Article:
Seems like more and more runners, including a fair few trail runners, are making the switch to barefoot running. Most aren't exactly running completely 'au naturel', but instead are choosing the latest foot attire from well-known manufacturers such as Vibram, VIVOBAREFOOT, Nike and Merrell. Indeed, there's quite a difference between the different models, and some you'd hardly call 'barefoot models' - Nike in fact talk of 'barefoot-like running' and still seem to place quite an emphasis on putting a bit more rubber (and cushioning) between your feet and the trail. Vibram (at least styling-wise) appear to have bought in most to the concept: the look of the fivefingers models are not for everyone!

Vibram also seem to have cottoned on to the fact that some runners experience a little discomfort when adapting to the new shoes. They've produced a handy FAQ section on their site, which you'll find here. That said, there are some genuine concerns as to whether the switch to minimalist shoes is the right step - or leap - for everyone. You'll read on the websites of the manufacturers that the new models all help you run 'more naturally', with 'a closer connection to the ground'... but we should remain conscious that, after all, they're also trying to shift new shoes in an already crowded market. The move to minimalism represents a great opportunity for Nike et al to encourage everyone go out and buy yet another new piece of kit. This is where science steps in and raises a few questions...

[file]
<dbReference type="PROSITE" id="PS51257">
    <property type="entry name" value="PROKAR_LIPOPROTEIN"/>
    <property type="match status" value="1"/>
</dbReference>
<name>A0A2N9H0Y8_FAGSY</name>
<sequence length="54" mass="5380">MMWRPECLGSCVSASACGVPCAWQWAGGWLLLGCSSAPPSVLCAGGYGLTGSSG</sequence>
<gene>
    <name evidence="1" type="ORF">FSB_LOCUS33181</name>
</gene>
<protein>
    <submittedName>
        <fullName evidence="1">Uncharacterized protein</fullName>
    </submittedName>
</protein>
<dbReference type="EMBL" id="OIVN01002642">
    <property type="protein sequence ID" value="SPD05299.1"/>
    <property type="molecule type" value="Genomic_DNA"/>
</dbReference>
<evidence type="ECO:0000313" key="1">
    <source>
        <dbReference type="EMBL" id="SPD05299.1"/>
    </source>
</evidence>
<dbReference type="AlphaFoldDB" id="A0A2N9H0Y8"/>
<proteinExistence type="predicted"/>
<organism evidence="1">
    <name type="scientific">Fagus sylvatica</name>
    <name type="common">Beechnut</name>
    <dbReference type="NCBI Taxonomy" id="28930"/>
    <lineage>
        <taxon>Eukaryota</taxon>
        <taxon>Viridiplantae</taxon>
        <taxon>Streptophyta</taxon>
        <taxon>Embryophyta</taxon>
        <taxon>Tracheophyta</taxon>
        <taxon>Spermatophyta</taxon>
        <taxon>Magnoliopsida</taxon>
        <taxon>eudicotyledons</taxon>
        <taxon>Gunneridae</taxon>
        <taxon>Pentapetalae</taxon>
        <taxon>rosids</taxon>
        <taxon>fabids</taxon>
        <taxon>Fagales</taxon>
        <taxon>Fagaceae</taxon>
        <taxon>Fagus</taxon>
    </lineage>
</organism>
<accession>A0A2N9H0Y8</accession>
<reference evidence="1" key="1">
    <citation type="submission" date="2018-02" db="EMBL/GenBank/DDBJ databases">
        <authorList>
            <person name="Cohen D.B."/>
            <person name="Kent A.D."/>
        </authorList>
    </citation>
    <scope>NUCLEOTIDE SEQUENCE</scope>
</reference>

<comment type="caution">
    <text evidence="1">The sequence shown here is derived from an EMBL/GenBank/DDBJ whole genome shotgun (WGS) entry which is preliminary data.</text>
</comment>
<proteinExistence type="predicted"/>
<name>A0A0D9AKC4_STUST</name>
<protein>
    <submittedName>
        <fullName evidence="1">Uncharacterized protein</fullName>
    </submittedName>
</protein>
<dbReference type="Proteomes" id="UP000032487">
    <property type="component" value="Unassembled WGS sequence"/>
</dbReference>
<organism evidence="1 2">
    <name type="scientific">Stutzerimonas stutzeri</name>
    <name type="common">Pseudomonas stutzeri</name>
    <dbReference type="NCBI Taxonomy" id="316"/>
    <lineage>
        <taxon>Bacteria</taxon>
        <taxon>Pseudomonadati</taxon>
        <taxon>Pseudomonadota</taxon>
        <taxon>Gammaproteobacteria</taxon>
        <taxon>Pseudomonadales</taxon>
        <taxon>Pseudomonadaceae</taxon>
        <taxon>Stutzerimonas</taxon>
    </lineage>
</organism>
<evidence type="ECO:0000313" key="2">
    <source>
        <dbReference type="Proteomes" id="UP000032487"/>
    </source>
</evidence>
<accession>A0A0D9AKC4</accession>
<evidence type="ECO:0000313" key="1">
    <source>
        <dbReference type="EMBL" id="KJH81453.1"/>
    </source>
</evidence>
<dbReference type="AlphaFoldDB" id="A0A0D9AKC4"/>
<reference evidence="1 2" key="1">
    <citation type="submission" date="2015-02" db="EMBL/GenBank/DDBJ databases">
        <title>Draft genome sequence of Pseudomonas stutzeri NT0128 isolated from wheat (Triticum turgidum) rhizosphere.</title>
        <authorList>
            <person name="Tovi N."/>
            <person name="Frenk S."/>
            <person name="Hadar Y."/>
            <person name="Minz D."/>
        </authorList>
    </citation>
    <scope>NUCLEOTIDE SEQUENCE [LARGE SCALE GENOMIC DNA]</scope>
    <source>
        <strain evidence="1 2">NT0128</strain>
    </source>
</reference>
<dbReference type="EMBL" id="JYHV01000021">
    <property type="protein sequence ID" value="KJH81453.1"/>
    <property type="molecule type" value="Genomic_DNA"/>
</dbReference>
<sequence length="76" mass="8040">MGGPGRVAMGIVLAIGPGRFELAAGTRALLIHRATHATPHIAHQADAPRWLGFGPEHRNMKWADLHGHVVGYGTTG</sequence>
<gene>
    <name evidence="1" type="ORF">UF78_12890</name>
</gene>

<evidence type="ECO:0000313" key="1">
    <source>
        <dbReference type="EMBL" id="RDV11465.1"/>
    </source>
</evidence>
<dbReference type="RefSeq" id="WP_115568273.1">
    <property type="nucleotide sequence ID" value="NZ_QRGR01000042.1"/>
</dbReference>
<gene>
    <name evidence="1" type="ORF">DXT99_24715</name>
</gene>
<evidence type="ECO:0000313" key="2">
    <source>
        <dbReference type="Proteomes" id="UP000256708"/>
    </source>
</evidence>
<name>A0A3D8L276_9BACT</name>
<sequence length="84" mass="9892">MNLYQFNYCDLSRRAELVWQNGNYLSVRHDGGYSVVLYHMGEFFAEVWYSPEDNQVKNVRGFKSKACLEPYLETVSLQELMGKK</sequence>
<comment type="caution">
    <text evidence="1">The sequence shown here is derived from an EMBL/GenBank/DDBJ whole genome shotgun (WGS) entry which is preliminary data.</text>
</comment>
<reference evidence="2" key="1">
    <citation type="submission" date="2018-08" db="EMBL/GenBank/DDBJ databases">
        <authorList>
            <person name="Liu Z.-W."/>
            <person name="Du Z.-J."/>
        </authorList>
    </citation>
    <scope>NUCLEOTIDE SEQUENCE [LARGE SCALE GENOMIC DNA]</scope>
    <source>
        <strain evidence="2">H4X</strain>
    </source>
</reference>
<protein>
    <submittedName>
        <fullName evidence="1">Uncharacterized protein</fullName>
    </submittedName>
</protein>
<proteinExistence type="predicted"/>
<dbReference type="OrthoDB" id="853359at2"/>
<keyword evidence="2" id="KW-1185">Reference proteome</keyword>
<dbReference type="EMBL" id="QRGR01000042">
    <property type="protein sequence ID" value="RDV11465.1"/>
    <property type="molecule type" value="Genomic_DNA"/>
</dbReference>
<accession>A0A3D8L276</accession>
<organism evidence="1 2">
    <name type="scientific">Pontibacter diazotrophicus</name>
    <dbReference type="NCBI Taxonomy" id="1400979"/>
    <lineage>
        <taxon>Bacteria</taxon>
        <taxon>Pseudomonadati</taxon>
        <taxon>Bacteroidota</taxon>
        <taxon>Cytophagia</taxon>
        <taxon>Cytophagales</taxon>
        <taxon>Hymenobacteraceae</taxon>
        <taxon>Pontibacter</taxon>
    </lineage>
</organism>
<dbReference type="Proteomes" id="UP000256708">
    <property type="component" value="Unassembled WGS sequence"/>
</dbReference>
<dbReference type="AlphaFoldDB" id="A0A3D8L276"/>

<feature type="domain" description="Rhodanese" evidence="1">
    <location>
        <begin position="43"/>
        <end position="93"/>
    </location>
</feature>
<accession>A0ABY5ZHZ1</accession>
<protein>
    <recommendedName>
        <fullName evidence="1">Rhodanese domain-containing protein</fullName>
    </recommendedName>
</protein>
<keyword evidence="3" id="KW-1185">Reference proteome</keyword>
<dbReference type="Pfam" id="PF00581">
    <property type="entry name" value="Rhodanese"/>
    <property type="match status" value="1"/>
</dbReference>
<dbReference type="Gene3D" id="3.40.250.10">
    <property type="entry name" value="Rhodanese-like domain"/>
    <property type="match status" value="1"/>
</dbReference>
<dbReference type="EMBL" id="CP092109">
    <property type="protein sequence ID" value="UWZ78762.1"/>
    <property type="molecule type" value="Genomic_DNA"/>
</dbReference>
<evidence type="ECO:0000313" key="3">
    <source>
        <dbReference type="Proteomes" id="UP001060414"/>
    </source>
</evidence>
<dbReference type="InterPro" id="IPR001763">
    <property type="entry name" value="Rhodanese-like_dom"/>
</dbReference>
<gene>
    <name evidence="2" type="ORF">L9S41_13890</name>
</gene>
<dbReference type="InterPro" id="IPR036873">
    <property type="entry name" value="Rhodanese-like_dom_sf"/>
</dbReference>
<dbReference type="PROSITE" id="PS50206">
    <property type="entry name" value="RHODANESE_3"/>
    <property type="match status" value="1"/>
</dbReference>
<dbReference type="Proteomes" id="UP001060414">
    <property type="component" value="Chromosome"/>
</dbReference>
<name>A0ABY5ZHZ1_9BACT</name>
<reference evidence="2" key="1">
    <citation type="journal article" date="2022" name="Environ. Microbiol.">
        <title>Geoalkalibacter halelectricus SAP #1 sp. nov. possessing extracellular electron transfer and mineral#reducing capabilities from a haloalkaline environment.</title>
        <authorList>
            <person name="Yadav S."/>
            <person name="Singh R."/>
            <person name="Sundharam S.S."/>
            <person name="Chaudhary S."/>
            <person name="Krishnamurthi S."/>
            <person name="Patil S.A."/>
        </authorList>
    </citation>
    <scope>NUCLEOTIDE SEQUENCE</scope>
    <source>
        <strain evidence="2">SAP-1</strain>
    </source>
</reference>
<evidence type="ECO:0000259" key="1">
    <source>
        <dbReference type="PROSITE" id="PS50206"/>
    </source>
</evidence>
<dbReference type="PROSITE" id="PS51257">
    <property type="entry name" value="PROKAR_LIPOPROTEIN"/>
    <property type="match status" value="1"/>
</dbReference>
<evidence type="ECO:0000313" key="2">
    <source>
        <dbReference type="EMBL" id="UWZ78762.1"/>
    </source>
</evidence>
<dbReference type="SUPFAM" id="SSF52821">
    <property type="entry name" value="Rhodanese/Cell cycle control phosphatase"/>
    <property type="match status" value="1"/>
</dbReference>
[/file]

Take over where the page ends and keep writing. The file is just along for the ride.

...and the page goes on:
A new report published in February adds to the ongoing debate. This latest research, published in Medicine & Science in Sports & Exercise, suggested that some runners are ill-suited to adapting to the barefoot-style shoes and develop new aches and injuries. Conversely, others found that the more minimalist shoes didn't hamper their running technique and had no impact on raising their exposure to running-related injuries.

These results represent just the very start of the ongoing research into barefoot running equipment and running techniques associated with the new shoes. The researcher, Dr. Sarah Ridge, is now reviewing additional data about the volunteers in the programme and analysing information about each runner’s mileage, running form, body weight, etc. She noted that the results don’t necessarily mean everyone switching to minimal footwear will court foot injuries, just that in making the transition you'd do best to do so slowly. Be cautious and listen to your body (as always!!!).